Bahrain GP 2006
MARCH 12, 2006
Bahrain GP, 2006
Fernando Alonso won the Bahrain Grand Prix, which was really not a big surprise. The thing that grabbed our attention, however, was how he did it and how tough it was to do. Right behind him at the finish was Michael Schumacher's Ferrari and that was a surprise given the team's pre-season performance. But don't worry yourself about this year being dominated by one team. It would be very surprising if that were to happen because at least four teams looked like winners and a fifth could pick up the pieces. It is a danger to make too many guesses about things after just one race but after Bahrain Formula 1 in 2006 looked more exciting than before the race.
Things were not helped by the way in which the weather changed backwards and forwards in the course of the weekend. The winds were still fairly strong on Sunday morning but the temperature was a great deal higher than what had been a chilly Saturday. If one follows the conventional logic during the winter months, a hotter track should have been an advantage for Bridgestone as the tyres have seen during the winter tests to start working only at a certain temperature. But that also depends on the car in question. During the weekend in Bahrain Toyota never seemed to get their cars into the ballpark and it looked pretty horrible. But will that be the same story in Malaysia? If it is, there is going to be trouble, but perhaps a few more degrees will change the balance of power in F1. And perhaps not!
The first race of any season is regarded with a great deal more expectation that a race in July and August by which time we know the patterns that develop. At the start of a season, everyone is a little in the dark. In addition to that drivers are keen to get a good start to the year and often in the past there have been bingles and bungles at the first corner. And there is nothing like a crash to screw up the best laid plans.
Qualifying had been very hard to read because of the mystery about fuel loads and tyre performance. When it came to the start of the race it was, in fact, rather more to do with software. The two Ferraris raced off the line but behind them Alonso was the fastest of all (as Renaults often are). Montoya's McLaren went away well too but the man who suffered in all of this was Button. In a matter of seconds Jenson was overtaken by Alonso, Montoya and Barrichello.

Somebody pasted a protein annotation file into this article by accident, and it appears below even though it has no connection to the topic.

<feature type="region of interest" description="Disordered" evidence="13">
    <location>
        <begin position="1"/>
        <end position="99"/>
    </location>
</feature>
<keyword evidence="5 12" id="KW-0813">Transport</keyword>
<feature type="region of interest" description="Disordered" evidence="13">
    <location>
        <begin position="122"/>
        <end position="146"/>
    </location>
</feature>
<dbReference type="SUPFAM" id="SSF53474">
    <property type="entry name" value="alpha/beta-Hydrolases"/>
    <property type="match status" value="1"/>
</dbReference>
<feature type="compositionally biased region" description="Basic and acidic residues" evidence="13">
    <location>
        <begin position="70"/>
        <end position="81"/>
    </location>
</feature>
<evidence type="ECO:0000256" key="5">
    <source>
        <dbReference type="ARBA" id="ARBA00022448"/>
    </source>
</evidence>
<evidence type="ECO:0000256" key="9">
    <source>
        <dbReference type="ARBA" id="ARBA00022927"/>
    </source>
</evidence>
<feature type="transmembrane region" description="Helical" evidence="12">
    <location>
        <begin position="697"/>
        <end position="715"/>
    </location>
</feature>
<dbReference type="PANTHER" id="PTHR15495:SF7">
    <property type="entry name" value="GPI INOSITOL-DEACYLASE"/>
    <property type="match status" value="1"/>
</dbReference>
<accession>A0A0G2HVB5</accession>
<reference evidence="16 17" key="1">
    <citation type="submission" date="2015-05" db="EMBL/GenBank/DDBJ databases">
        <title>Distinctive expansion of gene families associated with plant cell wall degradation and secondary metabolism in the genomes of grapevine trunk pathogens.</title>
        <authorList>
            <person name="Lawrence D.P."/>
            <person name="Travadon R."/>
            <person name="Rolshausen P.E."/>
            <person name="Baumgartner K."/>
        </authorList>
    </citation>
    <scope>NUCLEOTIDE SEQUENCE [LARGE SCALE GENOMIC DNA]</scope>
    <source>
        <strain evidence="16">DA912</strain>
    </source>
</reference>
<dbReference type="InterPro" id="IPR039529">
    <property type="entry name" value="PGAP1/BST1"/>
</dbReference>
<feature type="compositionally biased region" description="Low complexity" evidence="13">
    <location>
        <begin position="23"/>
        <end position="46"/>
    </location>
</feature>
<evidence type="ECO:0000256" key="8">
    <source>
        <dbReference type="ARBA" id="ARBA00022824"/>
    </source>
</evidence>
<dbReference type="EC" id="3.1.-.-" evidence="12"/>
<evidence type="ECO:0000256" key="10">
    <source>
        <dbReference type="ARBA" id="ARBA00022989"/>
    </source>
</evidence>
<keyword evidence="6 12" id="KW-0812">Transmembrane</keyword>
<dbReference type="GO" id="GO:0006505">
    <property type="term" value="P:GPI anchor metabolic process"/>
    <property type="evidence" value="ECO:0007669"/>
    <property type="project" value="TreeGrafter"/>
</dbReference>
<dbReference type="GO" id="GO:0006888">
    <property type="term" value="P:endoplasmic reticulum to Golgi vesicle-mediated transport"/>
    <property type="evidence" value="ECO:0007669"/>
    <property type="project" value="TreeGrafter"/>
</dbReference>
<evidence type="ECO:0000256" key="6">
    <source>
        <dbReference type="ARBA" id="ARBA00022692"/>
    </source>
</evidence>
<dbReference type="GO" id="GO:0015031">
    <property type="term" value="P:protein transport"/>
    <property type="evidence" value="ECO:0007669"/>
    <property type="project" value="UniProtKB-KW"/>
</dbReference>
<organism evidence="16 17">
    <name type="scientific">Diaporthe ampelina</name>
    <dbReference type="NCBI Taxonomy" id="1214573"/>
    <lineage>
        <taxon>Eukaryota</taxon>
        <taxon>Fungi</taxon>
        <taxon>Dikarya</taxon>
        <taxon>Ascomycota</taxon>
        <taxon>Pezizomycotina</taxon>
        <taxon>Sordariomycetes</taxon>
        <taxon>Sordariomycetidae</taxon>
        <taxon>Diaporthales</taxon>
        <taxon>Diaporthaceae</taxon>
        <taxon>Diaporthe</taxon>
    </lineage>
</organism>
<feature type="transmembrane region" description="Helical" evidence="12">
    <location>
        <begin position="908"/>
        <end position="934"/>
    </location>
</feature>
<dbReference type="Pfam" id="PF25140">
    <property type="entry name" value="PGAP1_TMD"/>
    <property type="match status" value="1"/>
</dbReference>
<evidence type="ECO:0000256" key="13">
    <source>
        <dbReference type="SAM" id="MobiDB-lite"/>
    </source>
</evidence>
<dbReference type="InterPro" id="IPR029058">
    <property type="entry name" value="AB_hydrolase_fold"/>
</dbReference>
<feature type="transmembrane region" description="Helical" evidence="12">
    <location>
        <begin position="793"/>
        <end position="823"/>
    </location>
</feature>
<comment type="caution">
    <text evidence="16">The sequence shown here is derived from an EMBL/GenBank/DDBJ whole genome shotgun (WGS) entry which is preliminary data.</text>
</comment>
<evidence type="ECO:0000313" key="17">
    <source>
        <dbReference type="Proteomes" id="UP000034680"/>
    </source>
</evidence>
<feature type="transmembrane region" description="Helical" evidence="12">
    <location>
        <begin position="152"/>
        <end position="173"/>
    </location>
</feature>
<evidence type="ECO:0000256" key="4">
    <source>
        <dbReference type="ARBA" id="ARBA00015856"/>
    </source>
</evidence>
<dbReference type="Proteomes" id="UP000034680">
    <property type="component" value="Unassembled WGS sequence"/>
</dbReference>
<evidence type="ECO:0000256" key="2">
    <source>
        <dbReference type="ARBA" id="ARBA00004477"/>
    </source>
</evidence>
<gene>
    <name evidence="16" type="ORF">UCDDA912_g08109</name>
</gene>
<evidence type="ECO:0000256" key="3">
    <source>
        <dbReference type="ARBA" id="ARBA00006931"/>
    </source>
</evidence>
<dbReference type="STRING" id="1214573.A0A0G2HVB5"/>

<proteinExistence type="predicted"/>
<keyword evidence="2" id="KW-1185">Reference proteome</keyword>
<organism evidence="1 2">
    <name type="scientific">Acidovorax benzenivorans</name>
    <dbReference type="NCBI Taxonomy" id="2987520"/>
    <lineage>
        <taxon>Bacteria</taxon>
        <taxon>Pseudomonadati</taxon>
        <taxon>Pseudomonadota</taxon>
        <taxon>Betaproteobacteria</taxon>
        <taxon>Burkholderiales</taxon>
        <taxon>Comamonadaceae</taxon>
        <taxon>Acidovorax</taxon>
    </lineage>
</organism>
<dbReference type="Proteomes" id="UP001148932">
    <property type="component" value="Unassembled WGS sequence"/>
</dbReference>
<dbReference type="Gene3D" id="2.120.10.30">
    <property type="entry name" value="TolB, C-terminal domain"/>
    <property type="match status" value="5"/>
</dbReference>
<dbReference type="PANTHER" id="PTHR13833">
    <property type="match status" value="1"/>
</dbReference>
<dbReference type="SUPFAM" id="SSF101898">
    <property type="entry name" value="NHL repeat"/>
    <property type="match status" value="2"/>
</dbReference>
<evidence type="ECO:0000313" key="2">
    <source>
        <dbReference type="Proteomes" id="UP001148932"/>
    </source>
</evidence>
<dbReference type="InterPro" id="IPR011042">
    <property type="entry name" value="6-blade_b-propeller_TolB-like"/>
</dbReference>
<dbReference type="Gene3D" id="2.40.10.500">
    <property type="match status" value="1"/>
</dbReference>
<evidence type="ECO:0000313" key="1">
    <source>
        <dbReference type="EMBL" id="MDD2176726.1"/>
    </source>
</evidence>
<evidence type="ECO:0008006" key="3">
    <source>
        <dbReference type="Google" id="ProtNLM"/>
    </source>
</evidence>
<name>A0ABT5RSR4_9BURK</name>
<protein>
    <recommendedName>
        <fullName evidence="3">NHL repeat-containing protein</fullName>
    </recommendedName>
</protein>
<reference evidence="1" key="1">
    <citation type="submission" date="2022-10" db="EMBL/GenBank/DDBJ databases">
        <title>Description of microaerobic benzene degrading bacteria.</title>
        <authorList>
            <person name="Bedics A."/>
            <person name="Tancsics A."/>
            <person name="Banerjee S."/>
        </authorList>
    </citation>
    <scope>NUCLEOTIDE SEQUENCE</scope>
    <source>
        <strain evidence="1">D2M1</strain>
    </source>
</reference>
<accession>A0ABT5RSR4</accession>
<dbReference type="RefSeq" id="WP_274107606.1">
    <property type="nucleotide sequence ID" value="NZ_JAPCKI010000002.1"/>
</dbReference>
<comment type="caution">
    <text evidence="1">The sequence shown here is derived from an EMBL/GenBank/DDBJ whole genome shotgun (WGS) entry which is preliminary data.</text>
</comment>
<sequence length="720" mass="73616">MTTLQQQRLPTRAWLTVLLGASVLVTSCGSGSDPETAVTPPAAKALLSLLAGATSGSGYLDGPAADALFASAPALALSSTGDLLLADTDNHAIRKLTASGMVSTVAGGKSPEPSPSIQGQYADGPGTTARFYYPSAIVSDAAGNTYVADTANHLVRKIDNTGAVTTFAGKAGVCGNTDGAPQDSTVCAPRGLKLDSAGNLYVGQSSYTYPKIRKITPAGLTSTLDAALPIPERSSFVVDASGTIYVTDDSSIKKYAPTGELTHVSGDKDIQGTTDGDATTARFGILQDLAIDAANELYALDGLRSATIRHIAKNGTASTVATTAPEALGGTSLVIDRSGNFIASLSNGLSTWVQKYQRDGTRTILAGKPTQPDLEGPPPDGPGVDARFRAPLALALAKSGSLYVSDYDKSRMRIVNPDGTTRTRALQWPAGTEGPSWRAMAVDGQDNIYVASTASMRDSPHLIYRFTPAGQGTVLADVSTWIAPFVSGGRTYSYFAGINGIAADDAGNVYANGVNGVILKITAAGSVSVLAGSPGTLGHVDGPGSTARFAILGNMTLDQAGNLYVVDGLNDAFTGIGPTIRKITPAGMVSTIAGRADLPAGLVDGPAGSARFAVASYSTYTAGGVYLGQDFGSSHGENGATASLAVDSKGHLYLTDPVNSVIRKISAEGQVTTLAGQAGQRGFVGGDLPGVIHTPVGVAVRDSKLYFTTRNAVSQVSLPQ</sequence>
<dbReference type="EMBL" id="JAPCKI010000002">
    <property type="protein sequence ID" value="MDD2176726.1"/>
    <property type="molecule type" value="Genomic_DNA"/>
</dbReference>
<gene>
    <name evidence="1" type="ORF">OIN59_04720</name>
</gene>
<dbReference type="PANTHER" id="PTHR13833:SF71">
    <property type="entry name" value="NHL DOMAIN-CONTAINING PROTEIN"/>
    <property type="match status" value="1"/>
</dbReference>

Down at the first corner Alonso never really had the chance to grab the lead as Massa was able to hold him back and thus Michael Schumacher was in the lead. Alonso was third with Montoya, Barrichello and Button giving chase. That lasted just a few corners before an urgent Alonso outmaneuvered Massa and went up to second. Further back through the field there was adventure for others as Raikkonen went from 22nd on the grid to 13th at the end of the lap, aided by the fact that Nico Rosberg spun his Williams at the first corner; Christijan Albers was immediately out of action because of a driveshaft failure and his team mate Tiago Monteiro found himself starting the race from pitlane.
In those early laps Michael was able to edge away from Alonso, a tenth here and a tenth there. It was not unexpected. But was it enough to build up enough of a lead to make up for the early stop?
"We thought that the fuel load was significantly different," said Alonso, "and it was not the time to push at that stage."
In those early laps as Alonso kept his powder dry, all the really quick cars down through the field began to make progress, particularly Raikkonen, who quickly worked his way from the back of the grid up into the midfield.
There was plenty of action beginning with the tussle between Button and his Honda team mate Rubens Barrichello. Jenson was feisty but it still took Jenson a number of tries to get things sorted out.